The simple decoders 1 and 2 each compute likelihood

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Unformatted text preview: of decoder iterations: variable depending on signal-to-noise ratio. CCSDS 130.1-G-1 Page 7-4 June 2006 TM SYNCHRONIZATION AND CHANNEL CODING —SUMMARY OF CONCEPT AND RATIONALE Variations from this algorithm will result in performance tradeoffs. The overall turbo decoding procedure is depicted in figure 7-1 and described earlier. The ‘simple decoders 1 and 2’ each compute likelihood estimates (APP estimates) based on a version of the APP or log-APP algorithm, 5 as described in reference [14]. A diagram showing the structure of the turbo decoder in more detail is shown in figure 7-4. Figure 7-5 shows the basic circuits needed to implement the log-APP algorithm. MAP1 A k-1 Bk Ak BACKWARD FORWARD B k-1 Extrinsic extrinsic info. (innovation) Γk from channel + a priori likelihoods METRICS1 Decoder1 Decoder2 METRICS2 P + Delay Extrinsic FORWARD extrinsic info. (innovation) P -1 BACKWARD + decoded bits MAP2 Figure 7-4: Structure of the Turbo Decoder 5 In the early turbo coding literature the APP algorithm was designated as the MAP (maximum a posteriori) algorithm because it was derived from an homonymous algorithm for making optimum bit-wise hard decisions on plain convolutionally encoded symbols. CCSDS 130.1-G-1 Page 7-5 June 2006 TM SYNCHRONIZATION AND CHANNEL CODING —SUMMARY OF CONCEPT AND RATIONALE State Metric Ak-1(Si (1)) Ak-1(Si-(0)) State Metric Branch Metric Γk(x(1,Si)) { Σ k(Si,u) } Total Metric Branch Metric Γ k(x(0,Si)) Compare Compare • E E Select 1- of- 2 E E Select 1-of- 2 Select 1- of- 2 Select 1-of- 2 - • + + + Look up Table + + x log(1+e-x) Ak(Si) Normalize Ak(Si) - max{Ak(Sj)} j sw1 2 ••• •1 Initial • value • + Look up Table x log(1+e-x) sw2 log Pk(u|y) Normalized Ak(Si) Basic Structure for Forward and Backward Computation in the Log-APP Algorithm Basic Structure for Bit Reliability Computation in the Log-APP Algorithm. Figure 7-5: Basic Circuits to Implement the Log-APP Algorithm Because the decoder processes whole blocks of k bits at a time, there is a minimum decoding delay of k bits. This latency is further increased by the time required for the decoder to process each block. If parallel decoders are used to increase decoding throughput, the latency increases in proportion to the number of parallel decoders. To first order, the decoding complexity of a turbo decoder relative to that of a convolutional decoder using the same number of trellis states and branches can be estimated by multiplying several factors: (a) a factor of 2 because the turbo code uses two component decoders; (b) another factor of 2 because the individual decoders use forward and backward recursions compared to the Viterbi decoder’s forward-only recursion; (c) another small factor because the turbo decoder’s recursions require somewhat more complex calculations than the Viterbi decoder’s; and (d) a factor to account for the turbo decoder’s multiple iterations compared to the Viterbi decoder’s single iteration. The relative decoding complexity for two different turbo codes or two different convolutional codes can be estimated by multiplying two additional factors: (e) the number of trellis states; and (f) the number of trellis branches per input bit into each state. Factor (c) can be reduced to one by implementing an approximate log-MAP algorithm at a small sacrifice in performance. Factors (b) and (d) might be reduced on the average by using a more advanced turbo decoding algorithm, using stooping rules or different iteration schedules. Such an algorithm might allow the decoder to stop its iterations early if a given codeword can already be decoded reliably, or to skip over portions of the forward and backward recursions for some iterations. Factors (a) through (d) are 1 for Viterbi decoders of convolutional codes. For the CCSDS standard constraint-length-7 convolutional decoder, factor (e) is 26 = 64, and factor (f) is 2/1 = 2. For the Cassini/Pathfinder constraint- CCSDS 130.1-G-1 Page 7-6 June 2006 TM SYNCHRONIZATION AND CHANNEL CODING —SUMMARY OF CONCEPT AND RATIONALE length 15, rate 1/6 convolutional decoder, factor (e) is 214 = 16384 and factor (f) is 6/1=6. For the turbo codes specified in 7.2, factor (e) is 24=16 and factor (f) ranges from 2/1=2 to 6/1=6. A basic form of turbo decoder stops iterating after a predetermined number of iterations. For some codewords (or sections of codewords), the predetermined number of iterations may be too many or too few. A more efficient turbo decoder can employ a stopping rule to stop the decoder’s iterations when convergence is satisfactory, i.e., without wasting iterations when the decoder has already converged, and without halting iterations prematurely when the decoder needs a little more time. Such a rule reduces the average number of iterations and increase the average decoding throughput. This comes at the expense of a slightly more complicated decoding algorithm and increased decoder buffering requirements to accommodate variable decoding times. 7.4 7.4.1 PERFORMANCE OF THE RECOMMENDED TURBO CODES SIMULATED TURBO CODE PERFORMANCE CURVES Fig...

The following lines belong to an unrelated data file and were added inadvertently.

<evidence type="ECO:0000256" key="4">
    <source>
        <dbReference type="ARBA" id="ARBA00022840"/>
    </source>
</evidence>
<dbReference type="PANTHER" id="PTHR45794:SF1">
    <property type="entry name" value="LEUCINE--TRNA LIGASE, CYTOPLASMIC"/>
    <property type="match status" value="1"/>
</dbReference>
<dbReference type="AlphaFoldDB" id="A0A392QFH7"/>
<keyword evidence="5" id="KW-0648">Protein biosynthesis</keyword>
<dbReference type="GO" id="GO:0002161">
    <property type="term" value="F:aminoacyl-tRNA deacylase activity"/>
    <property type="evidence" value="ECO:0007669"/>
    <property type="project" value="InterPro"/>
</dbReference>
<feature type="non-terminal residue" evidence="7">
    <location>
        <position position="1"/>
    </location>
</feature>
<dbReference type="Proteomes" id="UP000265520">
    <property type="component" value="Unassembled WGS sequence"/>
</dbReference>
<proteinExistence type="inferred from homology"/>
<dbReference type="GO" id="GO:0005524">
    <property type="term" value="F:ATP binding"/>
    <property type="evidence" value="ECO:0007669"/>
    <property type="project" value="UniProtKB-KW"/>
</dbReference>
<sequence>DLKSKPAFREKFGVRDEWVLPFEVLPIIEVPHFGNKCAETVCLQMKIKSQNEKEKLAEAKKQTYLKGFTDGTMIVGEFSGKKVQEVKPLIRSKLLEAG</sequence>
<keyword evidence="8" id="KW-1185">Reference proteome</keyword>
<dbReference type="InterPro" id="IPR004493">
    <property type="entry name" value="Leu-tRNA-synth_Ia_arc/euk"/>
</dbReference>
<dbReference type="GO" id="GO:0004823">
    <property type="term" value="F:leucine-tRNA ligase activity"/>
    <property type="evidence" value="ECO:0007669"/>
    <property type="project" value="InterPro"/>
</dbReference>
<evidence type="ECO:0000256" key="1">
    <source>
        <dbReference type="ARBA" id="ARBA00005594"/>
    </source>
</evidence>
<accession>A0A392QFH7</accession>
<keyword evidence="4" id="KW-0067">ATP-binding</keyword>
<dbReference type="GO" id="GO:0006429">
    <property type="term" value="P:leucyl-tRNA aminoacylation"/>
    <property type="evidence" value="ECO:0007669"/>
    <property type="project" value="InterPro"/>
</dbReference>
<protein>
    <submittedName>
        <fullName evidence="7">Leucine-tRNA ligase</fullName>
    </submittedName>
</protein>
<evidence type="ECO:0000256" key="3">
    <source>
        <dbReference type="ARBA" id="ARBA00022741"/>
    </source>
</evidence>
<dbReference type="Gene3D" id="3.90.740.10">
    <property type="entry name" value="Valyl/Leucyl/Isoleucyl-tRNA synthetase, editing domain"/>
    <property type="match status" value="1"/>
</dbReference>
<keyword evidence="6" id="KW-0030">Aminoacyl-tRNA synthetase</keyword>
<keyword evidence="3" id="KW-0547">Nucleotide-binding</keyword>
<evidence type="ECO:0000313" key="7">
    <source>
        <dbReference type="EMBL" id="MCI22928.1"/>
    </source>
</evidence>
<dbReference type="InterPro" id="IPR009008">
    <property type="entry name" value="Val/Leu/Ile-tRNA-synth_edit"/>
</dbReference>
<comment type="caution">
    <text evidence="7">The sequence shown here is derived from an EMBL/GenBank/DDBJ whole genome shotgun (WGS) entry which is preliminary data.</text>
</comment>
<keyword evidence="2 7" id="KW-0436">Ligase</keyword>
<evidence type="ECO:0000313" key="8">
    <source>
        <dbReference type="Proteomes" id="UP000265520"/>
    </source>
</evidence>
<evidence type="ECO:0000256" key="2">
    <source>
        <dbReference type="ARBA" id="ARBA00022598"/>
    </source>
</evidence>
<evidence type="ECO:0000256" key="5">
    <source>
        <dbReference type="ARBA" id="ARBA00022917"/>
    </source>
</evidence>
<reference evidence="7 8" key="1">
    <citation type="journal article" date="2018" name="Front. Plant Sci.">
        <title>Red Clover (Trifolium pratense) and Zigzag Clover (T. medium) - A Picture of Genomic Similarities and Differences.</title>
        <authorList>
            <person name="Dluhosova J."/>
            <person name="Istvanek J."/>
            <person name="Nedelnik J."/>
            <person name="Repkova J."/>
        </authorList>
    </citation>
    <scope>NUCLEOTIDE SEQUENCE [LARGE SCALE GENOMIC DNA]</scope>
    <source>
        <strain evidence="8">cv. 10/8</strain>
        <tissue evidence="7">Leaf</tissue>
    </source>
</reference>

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This document was uploaded on 03/06/2014.

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